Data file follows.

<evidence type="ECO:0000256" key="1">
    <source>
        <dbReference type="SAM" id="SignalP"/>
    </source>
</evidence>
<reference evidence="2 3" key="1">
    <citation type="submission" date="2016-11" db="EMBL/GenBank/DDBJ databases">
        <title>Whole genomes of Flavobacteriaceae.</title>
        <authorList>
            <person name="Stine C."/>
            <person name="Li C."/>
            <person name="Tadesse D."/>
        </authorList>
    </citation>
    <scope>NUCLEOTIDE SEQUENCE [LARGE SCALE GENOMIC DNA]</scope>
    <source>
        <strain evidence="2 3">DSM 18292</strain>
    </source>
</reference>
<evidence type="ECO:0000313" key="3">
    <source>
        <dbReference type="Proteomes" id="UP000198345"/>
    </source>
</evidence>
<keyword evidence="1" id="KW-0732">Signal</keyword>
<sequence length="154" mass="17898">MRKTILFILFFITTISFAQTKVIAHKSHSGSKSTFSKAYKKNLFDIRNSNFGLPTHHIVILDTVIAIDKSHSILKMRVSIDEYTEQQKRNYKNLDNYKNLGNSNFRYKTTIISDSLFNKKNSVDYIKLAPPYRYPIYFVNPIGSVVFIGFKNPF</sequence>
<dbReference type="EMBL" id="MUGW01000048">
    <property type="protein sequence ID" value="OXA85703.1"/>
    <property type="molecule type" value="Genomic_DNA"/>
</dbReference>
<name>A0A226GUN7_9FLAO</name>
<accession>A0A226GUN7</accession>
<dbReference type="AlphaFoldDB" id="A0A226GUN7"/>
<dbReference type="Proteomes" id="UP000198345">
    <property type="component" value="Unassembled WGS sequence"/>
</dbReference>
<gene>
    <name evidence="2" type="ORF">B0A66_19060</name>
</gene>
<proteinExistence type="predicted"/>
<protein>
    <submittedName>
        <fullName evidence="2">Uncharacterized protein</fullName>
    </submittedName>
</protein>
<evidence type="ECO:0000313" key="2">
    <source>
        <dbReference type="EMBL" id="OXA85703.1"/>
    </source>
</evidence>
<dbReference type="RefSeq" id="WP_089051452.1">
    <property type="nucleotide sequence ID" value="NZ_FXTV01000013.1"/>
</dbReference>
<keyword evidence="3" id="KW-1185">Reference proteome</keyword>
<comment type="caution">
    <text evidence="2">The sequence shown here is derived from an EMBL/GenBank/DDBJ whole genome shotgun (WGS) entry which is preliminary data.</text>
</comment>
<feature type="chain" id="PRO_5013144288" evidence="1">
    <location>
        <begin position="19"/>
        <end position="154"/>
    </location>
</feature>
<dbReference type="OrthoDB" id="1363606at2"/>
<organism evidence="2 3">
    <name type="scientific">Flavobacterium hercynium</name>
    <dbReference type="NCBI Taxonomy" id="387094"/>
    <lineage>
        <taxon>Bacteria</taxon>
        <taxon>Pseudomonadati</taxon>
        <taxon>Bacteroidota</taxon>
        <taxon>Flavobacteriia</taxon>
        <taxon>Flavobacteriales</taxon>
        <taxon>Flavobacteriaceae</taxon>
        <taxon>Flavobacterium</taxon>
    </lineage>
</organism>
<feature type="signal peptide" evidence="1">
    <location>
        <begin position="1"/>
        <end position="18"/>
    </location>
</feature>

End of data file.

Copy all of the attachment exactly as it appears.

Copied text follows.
<evidence type="ECO:0000256" key="1">
    <source>
        <dbReference type="SAM" id="SignalP"/>
    </source>
</evidence>
<reference evidence="2 3" key="1">
    <citation type="submission" date="2016-11" db="EMBL/GenBank/DDBJ databases">
        <title>Whole genomes of Flavobacteriaceae.</title>
        <authorList>
            <person name="Stine C."/>
            <person name="Li C."/>
            <person name="Tadesse D."/>
        </authorList>
    </citation>
    <scope>NUCLEOTIDE SEQUENCE [LARGE SCALE GENOMIC DNA]</scope>
    <source>
        <strain evidence="2 3">DSM 18292</strain>
    </source>
</reference>
<evidence type="ECO:0000313" key="3">
    <source>
        <dbReference type="Proteomes" id="UP000198345"/>
    </source>
</evidence>
<keyword evidence="1" id="KW-0732">Signal</keyword>
<sequence length="154" mass="17898">MRKTILFILFFITTISFAQTKVIAHKSHSGSKSTFSKAYKKNLFDIRNSNFGLPTHHIVILDTVIAIDKSHSILKMRVSIDEYTEQQKRNYKNLDNYKNLGNSNFRYKTTIISDSLFNKKNSVDYIKLAPPYRYPIYFVNPIGSVVFIGFKNPF</sequence>
<dbReference type="EMBL" id="MUGW01000048">
    <property type="protein sequence ID" value="OXA85703.1"/>
    <property type="molecule type" value="Genomic_DNA"/>
</dbReference>
<name>A0A226GUN7_9FLAO</name>
<accession>A0A226GUN7</accession>
<dbReference type="AlphaFoldDB" id="A0A226GUN7"/>
<dbReference type="Proteomes" id="UP000198345">
    <property type="component" value="Unassembled WGS sequence"/>
</dbReference>
<gene>
    <name evidence="2" type="ORF">B0A66_19060</name>
</gene>
<proteinExistence type="predicted"/>
<protein>
    <submittedName>
        <fullName evidence="2">Uncharacterized protein</fullName>
    </submittedName>
</protein>
<evidence type="ECO:0000313" key="2">
    <source>
        <dbReference type="EMBL" id="OXA85703.1"/>
    </source>
</evidence>
<dbReference type="RefSeq" id="WP_089051452.1">
    <property type="nucleotide sequence ID" value="NZ_FXTV01000013.1"/>
</dbReference>
<keyword evidence="3" id="KW-1185">Reference proteome</keyword>
<comment type="caution">
    <text evidence="2">The sequence shown here is derived from an EMBL/GenBank/DDBJ whole genome shotgun (WGS) entry which is preliminary data.</text>
</comment>
<feature type="chain" id="PRO_5013144288" evidence="1">
    <location>
        <begin position="19"/>
        <end position="154"/>
    </location>
</feature>
<dbReference type="OrthoDB" id="1363606at2"/>
<organism evidence="2 3">
    <name type="scientific">Flavobacterium hercynium</name>
    <dbReference type="NCBI Taxonomy" id="387094"/>
    <lineage>
        <taxon>Bacteria</taxon>
        <taxon>Pseudomonadati</taxon>
        <taxon>Bacteroidota</taxon>
        <taxon>Flavobacteriia</taxon>
        <taxon>Flavobacteriales</taxon>
        <taxon>Flavobacteriaceae</taxon>
        <taxon>Flavobacterium</taxon>
    </lineage>
</organism>
<feature type="signal peptide" evidence="1">
    <location>
        <begin position="1"/>
        <end position="18"/>
    </location>
</feature>